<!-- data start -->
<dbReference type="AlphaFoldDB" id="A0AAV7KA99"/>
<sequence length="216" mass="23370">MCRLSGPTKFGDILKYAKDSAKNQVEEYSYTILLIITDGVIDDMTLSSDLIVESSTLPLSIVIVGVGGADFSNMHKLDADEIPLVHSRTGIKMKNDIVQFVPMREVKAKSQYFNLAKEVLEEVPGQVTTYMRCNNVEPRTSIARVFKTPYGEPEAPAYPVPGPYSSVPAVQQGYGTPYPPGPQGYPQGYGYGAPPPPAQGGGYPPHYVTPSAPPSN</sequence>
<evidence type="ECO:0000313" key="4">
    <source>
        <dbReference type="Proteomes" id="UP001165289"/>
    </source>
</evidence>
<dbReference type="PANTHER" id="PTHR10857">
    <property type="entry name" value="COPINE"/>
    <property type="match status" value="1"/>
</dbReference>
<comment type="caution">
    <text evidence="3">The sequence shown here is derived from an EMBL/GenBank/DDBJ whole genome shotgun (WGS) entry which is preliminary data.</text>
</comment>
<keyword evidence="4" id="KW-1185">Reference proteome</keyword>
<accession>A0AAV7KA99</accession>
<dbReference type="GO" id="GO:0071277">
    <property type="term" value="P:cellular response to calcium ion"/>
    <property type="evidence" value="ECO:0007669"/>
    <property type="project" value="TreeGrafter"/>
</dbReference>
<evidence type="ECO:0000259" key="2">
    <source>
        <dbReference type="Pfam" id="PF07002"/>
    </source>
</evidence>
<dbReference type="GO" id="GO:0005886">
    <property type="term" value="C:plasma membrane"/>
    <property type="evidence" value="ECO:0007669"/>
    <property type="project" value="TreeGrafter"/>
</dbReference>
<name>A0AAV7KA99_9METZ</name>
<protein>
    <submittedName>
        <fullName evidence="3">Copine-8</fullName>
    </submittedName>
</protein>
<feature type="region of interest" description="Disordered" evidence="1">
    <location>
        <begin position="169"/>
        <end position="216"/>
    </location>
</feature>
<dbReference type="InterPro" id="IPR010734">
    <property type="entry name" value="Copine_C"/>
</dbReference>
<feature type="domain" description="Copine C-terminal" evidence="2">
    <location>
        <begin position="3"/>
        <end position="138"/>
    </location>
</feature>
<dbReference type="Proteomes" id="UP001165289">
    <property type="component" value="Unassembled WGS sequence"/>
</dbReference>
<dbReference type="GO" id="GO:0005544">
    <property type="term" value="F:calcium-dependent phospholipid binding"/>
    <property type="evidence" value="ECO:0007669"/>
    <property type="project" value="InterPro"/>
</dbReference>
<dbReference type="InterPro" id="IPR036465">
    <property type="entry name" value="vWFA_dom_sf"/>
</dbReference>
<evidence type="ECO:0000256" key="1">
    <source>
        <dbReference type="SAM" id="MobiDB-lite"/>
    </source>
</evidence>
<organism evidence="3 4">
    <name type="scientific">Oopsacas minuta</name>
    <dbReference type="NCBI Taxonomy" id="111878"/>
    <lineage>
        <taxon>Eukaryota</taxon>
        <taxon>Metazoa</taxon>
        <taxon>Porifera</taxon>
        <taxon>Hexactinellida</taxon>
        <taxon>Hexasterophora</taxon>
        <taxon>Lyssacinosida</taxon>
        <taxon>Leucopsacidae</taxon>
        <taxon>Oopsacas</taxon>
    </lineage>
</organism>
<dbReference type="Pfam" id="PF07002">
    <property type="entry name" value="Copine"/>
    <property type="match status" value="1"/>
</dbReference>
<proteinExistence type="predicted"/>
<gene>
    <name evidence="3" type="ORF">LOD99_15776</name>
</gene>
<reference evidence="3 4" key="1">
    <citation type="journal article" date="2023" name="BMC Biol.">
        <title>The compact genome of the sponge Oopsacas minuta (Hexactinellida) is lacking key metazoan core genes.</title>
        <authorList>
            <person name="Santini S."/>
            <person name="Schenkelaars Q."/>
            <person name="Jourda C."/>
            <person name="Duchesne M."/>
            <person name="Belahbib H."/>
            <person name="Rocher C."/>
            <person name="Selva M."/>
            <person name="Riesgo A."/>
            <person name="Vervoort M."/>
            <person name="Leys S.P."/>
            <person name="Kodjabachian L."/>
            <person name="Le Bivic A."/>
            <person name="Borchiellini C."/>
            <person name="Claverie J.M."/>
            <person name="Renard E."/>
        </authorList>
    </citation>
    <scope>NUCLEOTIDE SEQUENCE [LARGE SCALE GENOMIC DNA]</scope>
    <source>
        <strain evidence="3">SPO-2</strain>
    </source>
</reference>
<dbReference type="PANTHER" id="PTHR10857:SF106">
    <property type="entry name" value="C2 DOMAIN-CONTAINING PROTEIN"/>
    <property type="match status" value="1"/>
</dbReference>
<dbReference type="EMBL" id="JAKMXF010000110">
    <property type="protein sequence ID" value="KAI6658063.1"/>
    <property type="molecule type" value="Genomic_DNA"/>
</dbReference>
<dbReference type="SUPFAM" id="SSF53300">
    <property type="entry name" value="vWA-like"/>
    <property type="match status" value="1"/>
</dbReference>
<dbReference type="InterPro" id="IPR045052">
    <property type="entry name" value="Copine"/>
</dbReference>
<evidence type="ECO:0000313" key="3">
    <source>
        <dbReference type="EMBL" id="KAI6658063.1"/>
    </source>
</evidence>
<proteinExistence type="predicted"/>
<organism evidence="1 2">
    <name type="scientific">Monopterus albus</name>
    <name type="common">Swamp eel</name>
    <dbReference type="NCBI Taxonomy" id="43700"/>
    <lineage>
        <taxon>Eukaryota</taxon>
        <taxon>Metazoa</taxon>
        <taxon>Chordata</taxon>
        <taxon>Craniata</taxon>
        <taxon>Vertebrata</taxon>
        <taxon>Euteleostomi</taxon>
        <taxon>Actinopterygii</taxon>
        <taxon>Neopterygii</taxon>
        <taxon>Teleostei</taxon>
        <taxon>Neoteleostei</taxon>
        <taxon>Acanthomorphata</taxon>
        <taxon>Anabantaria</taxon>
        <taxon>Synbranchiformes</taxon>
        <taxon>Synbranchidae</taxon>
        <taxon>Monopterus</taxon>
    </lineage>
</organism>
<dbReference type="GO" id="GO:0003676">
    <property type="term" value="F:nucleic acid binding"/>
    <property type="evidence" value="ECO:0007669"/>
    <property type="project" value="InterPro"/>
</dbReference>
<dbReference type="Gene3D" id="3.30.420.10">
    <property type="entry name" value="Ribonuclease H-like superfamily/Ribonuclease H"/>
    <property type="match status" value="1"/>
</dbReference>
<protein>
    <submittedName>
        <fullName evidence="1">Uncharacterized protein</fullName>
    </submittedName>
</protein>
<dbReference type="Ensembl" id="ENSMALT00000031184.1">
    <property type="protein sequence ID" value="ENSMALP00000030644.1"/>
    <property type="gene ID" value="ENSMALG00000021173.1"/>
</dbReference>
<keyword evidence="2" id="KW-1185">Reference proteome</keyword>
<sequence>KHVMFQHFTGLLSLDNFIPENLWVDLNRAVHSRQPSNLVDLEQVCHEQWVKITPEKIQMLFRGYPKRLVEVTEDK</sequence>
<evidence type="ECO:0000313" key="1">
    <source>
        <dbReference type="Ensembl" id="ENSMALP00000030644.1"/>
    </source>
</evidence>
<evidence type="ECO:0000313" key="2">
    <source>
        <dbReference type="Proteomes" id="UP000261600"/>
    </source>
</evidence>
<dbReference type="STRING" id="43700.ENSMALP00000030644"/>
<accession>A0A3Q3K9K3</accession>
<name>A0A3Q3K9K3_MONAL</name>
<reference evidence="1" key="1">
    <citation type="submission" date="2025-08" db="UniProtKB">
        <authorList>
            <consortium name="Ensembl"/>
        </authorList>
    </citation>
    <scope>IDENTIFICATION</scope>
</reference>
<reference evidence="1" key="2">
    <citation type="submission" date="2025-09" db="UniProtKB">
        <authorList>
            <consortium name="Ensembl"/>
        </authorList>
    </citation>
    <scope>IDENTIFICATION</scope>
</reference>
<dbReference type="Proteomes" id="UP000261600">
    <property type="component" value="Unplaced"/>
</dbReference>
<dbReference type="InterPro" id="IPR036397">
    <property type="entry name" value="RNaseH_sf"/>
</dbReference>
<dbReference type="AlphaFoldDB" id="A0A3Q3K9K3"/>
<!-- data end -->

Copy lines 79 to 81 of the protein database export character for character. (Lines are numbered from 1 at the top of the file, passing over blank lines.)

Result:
        <taxon>Leucopsacidae</taxon>
        <taxon>Oopsacas</taxon>
    </lineage>